For Army veteran Wilson Rice, Jr., the Winterhaven Homeless Stand Down held on January 12 was more than just a day of free support services for homeless and at-risk veterans.
“I also came to socialize with people,” said Rice, Jr., who spent three years homeless before finding government housing. “It’s a great way to see people you haven’t seen in awhile.”
The annual event, now in its 19th year, is a daylong drive put on by the Department of Veteran Affairs (VA) that brings together an array of health care and social service providers to support members of the District’s veteran community struggling with homelessness. Held at the District’s VA Medical Center, this year’s event saw some 70 organizations provide over 500 veterans with services ranging from medical and mental health assistance to housing leads, hot meals and haircuts.
“Any facet that deals with the human existence, they have it covered,” praised Rice, Jr.
Though the event traditionally focuses on emergency care such as food, clothing and medical aid, VA Medical Center Supervisor Brian Hawkins says a new prevention component was added this year.
“For the first time in the 19 years of this stand down we have on-site job offers.”
Three separate organizations attended the event looking to hire veterans. Hawkins said the VA was hoping that 70 veterans would receive job offers by the end of the day.
“This is truly a milestone for our organization,” Hawkins said. “If you can get veterans work, you can potentially prevent them from being homeless.”
After registering in the lobby, veterans and their families spread out through the medical center, traveling to the various clinics along predetermined routes. Each veteran was given a checklist of service stops that he or she was required to make before being eligible for the free lunch and comfort kit.
Rice, Jr., who took about an hour to complete his rounds, called the process a “well-oiled machine.”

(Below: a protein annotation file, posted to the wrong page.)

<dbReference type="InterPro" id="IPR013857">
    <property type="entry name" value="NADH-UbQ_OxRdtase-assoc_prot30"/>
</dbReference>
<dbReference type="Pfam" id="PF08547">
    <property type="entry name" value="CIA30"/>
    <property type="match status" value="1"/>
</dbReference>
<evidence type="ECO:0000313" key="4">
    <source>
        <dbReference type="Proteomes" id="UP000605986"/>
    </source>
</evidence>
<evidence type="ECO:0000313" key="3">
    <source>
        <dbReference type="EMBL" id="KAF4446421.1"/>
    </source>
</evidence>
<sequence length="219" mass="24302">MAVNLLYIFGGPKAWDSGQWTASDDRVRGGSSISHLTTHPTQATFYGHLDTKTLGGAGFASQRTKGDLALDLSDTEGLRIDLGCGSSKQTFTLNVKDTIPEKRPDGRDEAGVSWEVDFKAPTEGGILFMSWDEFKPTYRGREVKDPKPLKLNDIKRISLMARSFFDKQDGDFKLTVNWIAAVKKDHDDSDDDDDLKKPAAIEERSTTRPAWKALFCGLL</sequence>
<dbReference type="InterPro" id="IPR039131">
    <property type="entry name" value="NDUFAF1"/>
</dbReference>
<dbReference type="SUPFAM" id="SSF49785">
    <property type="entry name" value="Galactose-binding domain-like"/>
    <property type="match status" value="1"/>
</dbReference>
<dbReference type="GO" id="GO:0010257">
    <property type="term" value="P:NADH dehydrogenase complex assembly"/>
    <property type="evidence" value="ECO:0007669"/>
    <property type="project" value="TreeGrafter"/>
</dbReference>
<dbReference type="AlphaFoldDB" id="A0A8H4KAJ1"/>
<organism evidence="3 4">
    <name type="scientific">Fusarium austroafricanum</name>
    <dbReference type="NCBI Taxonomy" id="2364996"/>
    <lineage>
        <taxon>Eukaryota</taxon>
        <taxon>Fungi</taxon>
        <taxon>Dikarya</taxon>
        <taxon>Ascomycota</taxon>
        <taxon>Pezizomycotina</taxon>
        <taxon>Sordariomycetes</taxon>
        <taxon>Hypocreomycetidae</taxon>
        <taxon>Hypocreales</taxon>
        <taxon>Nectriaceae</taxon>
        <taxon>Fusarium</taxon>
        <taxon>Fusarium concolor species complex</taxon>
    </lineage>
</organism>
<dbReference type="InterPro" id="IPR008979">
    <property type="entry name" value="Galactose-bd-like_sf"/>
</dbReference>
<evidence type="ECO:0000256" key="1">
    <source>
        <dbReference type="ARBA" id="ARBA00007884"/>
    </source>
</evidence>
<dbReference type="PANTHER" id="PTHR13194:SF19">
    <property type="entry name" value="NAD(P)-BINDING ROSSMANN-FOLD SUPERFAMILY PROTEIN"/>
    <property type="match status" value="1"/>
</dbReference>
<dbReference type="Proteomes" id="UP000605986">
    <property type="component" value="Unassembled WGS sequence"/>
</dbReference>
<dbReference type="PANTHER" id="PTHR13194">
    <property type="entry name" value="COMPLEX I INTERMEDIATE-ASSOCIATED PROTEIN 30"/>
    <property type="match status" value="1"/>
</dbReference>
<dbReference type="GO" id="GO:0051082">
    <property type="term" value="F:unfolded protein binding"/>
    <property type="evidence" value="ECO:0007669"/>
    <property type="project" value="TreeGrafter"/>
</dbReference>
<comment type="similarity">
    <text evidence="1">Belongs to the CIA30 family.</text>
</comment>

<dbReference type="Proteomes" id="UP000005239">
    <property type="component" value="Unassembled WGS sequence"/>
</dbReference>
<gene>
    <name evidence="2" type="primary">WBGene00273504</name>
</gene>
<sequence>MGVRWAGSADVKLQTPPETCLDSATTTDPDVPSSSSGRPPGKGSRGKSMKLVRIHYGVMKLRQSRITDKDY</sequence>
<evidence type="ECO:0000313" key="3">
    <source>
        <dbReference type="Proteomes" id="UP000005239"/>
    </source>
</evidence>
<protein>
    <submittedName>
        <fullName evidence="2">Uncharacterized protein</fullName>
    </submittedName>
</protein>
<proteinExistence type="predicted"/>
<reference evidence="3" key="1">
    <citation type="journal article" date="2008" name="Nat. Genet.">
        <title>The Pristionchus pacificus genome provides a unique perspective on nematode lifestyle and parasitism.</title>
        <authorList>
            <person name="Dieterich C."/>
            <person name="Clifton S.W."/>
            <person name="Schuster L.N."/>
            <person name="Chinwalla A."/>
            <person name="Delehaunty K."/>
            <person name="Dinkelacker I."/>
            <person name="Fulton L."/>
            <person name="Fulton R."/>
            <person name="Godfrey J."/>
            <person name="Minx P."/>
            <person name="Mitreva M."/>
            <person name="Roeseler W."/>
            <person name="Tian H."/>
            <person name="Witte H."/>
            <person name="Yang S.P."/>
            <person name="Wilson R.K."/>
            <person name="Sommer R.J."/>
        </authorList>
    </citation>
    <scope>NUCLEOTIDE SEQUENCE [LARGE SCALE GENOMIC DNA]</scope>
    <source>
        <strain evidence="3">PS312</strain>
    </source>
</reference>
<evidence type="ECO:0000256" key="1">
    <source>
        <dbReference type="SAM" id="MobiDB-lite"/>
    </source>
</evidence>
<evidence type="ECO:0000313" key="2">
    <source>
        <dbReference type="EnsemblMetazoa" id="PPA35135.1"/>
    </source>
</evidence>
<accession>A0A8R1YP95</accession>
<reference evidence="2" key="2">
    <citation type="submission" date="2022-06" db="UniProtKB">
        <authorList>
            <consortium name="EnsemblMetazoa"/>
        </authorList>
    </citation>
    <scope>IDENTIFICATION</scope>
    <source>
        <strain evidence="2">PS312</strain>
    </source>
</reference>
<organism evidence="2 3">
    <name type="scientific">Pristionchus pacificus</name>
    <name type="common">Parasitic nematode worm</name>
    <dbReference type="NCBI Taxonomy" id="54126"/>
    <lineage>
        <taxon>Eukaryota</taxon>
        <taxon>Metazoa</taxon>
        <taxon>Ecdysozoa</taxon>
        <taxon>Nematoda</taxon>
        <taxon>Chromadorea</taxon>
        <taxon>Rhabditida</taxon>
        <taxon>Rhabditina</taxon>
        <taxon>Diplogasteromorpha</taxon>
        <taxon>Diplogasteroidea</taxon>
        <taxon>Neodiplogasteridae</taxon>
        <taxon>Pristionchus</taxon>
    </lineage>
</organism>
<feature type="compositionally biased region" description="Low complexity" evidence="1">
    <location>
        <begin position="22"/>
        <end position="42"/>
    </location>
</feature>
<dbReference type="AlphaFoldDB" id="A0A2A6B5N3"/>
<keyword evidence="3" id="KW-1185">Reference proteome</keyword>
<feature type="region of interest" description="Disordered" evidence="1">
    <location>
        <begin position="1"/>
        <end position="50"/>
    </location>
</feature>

“It’s run very efficiently,” he said. “I have no complaints at all.”
Medical checks included rapid HIV testing, dental and eye screenings, blood pressure checks and Hepatitis C, flu and pneumonia shots. These preventative health screenings are important, said Hawkins, because they “open up the door” for veterans.
“Many people don’t feel like they need to come to the VA hospital until they need massive medical attention,” he explained. “But if we can get them in here and catch [health issues] early, we can prevent that.”
Non-medical stops included social services, housing organizations and employment counseling.
Roosevelt Smith, a 26-year Air Force retiree and member of the Disabled American Veterans was on-hand to donate funding to the VA. He expressed the significance of helping former service members.
“It’s important to show up and support fellow vets, especially those that are struggling with homelessness.”
The Winterhaven stand down is one of many such events put on throughout the country, and has become part of a national campaign by the VA to end veteran homelessness by 2015. In 2011, 220 stand downs were held, during which over 27,000 volunteers provided service to nearly 46,000 veterans.
Statistics suggest the VA’s efforts are having an impact. A 2012 national point-in-time homeless count estimated that 62,619 veterans were homeless on a single night in January, a 17 percent decline since 2009.
The campaign is continuing to gain momentum in the DC area, where Hawkins said this year’s Winterhaven boasted all-time highs in both volunteer and veteran turnout.
“This thing is growing. The more awareness we get out there the better position we’ll be in to eradicate veteran homelessness.”